The author says that it is a well established fact that managers have the right to establish standards for requiring employee attendance at work. He notes, however, that failure to enforce attendance requirements can result in further attendance problems and lower morale among employees. He says that supervisors should never be afraid to initiate the appropriate action when warranted and cites some cases as precedent for enforcing consistent attendance in the federal workplace.
Have a concern or frustration about your agency or your job? You may have a chance to share your feedback in the upcoming Merit Principles Survey.
The appeals court agrees with the Merit Systems Protection Board that just because an HR Specialist had access to confidential personnel databases and was labeled a manager by her agency does not mean that she was in a management position or one that otherwise gave the Board jurisdiction over her adverse action (demotion) appeal.
A bill recently introduced in the House of Representatives would limit the amount of time federal employees have to appeal adverse actions. Ironically however, another House bill introduced at the same time would help strengthen protections for whistleblowers.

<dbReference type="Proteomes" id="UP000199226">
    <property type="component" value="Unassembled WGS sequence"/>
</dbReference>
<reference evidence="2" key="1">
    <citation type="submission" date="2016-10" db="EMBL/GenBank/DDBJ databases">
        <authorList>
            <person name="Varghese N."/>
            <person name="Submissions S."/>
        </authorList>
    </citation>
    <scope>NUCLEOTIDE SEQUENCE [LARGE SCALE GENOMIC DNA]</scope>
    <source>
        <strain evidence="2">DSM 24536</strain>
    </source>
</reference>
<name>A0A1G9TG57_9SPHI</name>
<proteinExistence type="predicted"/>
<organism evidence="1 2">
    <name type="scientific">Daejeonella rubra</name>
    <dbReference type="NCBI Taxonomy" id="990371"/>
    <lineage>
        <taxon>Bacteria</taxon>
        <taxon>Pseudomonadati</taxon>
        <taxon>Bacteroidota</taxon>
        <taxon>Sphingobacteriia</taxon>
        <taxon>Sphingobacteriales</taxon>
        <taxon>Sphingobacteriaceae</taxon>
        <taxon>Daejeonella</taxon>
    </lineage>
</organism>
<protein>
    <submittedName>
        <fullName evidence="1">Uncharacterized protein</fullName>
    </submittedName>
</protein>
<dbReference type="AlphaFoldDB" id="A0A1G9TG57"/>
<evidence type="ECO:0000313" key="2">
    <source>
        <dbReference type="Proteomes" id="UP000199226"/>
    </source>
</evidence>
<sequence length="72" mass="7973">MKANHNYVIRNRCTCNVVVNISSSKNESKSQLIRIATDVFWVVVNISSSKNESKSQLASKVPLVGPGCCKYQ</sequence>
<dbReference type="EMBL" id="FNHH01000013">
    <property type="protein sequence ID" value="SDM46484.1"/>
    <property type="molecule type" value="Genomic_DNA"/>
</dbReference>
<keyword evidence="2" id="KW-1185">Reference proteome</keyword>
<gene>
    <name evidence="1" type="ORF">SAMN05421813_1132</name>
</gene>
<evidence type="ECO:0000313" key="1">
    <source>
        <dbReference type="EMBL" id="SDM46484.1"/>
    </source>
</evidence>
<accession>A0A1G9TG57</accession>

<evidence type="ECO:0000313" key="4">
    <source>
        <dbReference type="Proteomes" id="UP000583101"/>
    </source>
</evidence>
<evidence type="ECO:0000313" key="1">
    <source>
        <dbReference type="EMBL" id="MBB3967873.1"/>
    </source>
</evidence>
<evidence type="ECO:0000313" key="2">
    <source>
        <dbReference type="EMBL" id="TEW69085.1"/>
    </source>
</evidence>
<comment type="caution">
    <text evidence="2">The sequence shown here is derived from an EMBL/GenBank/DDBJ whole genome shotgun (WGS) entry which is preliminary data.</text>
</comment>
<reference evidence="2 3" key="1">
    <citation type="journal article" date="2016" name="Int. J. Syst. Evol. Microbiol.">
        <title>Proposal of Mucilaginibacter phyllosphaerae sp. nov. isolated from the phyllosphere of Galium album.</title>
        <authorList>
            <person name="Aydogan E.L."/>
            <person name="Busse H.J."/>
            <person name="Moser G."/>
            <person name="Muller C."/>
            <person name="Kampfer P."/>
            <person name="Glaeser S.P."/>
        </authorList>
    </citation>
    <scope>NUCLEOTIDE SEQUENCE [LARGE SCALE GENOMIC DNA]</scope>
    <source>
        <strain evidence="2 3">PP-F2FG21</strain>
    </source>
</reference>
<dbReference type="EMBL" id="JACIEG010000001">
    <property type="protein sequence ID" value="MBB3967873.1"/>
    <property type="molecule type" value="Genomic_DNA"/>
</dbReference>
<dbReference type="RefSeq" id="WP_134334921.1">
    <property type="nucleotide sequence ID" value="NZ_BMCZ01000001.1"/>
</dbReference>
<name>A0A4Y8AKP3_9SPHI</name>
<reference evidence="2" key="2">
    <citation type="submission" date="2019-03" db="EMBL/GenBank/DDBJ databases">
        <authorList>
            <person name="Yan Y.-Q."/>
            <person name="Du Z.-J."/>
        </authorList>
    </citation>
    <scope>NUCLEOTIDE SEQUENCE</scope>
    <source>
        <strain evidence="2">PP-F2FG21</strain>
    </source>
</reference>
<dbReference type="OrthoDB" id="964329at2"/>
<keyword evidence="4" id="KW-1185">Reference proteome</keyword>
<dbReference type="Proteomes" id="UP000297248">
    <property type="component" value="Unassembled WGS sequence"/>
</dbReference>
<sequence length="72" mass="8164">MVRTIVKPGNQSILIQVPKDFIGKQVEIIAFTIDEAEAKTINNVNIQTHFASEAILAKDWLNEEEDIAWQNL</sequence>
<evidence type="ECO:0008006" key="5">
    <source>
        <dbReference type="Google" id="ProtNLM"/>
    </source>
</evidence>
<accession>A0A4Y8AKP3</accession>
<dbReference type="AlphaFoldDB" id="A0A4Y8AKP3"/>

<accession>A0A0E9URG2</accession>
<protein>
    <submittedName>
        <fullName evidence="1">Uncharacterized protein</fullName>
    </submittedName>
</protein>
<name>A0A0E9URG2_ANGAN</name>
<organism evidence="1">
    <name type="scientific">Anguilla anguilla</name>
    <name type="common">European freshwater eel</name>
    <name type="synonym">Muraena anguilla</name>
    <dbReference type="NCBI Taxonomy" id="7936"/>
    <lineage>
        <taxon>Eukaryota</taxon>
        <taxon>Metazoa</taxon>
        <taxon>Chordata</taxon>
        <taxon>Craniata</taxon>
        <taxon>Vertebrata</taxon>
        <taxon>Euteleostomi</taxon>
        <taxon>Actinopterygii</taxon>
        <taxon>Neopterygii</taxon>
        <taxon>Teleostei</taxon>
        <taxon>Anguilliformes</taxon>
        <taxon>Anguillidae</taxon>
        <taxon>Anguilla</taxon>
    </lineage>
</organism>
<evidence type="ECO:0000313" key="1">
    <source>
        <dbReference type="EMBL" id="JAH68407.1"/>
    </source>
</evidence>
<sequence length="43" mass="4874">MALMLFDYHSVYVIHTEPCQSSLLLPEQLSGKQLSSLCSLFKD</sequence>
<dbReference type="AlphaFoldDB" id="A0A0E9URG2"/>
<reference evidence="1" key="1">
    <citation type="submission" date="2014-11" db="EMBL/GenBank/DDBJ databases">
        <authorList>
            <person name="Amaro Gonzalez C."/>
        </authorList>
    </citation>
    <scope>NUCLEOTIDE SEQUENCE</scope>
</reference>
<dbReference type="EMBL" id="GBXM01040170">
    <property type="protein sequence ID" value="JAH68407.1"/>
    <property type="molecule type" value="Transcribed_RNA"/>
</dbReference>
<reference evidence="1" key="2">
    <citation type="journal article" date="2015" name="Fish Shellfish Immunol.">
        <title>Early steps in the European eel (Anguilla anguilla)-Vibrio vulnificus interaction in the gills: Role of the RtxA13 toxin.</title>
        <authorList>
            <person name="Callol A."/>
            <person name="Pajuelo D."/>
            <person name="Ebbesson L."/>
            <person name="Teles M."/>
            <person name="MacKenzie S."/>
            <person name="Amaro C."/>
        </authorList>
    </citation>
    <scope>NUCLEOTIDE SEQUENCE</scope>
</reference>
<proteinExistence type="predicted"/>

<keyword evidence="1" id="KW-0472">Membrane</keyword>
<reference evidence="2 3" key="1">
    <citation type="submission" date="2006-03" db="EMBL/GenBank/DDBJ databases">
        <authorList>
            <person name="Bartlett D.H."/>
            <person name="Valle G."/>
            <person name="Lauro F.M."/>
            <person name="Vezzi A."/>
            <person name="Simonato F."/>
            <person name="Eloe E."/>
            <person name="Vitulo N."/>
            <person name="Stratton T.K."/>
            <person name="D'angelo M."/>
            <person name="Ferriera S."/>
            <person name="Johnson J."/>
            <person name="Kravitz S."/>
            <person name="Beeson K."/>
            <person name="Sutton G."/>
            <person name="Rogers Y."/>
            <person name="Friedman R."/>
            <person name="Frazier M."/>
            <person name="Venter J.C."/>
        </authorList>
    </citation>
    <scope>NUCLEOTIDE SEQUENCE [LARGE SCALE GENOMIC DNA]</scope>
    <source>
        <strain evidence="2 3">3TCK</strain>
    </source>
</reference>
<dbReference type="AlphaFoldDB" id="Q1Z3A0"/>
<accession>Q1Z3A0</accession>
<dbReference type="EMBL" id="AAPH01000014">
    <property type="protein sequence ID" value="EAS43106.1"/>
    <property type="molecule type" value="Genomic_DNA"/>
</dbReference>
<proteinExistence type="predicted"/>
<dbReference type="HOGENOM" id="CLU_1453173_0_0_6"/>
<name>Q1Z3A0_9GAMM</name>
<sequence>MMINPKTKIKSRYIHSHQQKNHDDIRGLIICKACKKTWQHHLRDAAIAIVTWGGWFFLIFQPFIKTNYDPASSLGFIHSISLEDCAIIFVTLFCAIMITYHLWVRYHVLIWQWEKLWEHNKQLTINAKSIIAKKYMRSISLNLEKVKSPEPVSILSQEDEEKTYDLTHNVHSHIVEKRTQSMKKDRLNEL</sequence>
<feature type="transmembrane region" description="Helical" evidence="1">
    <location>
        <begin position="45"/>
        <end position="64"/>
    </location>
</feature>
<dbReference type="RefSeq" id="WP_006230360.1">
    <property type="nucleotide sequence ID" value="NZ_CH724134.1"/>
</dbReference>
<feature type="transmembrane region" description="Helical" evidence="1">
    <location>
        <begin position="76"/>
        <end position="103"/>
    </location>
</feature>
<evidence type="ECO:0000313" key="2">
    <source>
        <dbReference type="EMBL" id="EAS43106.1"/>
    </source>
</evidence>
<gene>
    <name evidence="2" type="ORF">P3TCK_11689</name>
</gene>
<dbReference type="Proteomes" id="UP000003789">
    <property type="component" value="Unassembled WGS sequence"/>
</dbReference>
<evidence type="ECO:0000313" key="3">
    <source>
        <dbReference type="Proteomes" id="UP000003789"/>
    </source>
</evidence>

Congressman Jeff Miller (R-FL) is taking another shot at reforming policy at the VA, this time with a bill that would strengthen whistleblower protections and institute a number of measures intended to hold agency employees more accountable for wrongdoing.
A DFAS (Defense Finance and Accounting Service) employee removed for being found ineligible for a sensitive position due to numerous outstanding debts won a reprieve from the federal appeals court when it threw out the decision of the Merit Systems Protection Board and sent the case back for another look.
A Supervisory Patent Examiner who retired rather than be busted down to a non-supervisory position for the offense of nepotism was unable to persuade the Merit Systems Protection Board, and now the appeals court, to hear her case.
A VA employee ordered retroactively restored when his removal was cancelled by the MSPB argues with the agency’s handling of his account with the Thrift Savings Plan.
Federal employee advocacy groups sent a letter to Senate leaders this week expressing concerns about the Veterans First Act, saying that it would undermine protections for VA employees who are subject to discipline for misconduct or performance.